Refulgent mid-February sunshine makes the bar at the Chelsea Arts Club glow. Nine months on, that now seems another era, when William Boyd – in a smart jacket offset by an open shirt collar – was sitting, a glass of red wine to hand, soon after completing his sixteenth novel, Trio.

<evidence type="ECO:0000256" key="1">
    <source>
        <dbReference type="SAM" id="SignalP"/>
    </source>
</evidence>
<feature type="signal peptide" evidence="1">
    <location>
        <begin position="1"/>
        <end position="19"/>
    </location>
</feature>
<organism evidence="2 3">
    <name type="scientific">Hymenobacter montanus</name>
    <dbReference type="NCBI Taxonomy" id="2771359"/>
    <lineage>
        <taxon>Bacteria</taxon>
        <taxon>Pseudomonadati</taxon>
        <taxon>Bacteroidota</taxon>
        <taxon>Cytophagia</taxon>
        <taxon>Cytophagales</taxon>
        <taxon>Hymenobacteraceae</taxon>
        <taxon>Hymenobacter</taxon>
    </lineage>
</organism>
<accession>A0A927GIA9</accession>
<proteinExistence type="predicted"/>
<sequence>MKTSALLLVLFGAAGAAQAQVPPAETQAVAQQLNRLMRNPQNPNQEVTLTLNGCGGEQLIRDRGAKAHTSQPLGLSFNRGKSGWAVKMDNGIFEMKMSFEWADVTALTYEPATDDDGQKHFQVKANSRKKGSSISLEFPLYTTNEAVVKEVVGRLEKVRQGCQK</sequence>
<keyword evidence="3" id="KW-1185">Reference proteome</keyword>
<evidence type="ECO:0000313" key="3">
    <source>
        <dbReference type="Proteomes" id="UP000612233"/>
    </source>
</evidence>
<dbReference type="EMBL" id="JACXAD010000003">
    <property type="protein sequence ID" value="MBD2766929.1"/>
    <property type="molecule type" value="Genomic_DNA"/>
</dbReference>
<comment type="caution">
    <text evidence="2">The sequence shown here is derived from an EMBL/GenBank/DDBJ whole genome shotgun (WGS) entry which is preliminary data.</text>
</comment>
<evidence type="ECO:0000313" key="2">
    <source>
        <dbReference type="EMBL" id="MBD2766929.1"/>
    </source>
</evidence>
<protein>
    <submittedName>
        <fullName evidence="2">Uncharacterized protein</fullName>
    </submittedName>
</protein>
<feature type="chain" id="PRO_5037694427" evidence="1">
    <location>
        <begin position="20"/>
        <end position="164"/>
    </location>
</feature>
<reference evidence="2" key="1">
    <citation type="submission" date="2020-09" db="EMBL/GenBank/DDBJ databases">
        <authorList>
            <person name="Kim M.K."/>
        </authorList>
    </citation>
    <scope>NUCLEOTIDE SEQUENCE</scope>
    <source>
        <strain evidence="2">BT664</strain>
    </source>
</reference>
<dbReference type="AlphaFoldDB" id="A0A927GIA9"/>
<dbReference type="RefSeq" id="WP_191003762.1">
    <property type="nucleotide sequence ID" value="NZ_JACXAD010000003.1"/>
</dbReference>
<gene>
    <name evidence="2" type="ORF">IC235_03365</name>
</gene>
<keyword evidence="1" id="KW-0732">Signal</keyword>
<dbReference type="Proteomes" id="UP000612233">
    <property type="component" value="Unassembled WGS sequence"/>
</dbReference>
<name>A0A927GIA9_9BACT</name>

That winter’s day, we were about to talk of this book, and more, when the barman leapt from his position and, in a bound or two, stood beside a man in a deep-winged armchair the other side of a large pool table. The barman’s task, effectively, politely done, was to remind the member, engaged in ardent talk, that cellphones cannot be used on the premises. The Club has indeed scarcely changed. One can well imagine Laurie Lee arriving, on his way back from the now-vanished Queen’s Elm pub up the road – anything rather than get on with the sequels to Cider with Rosie.

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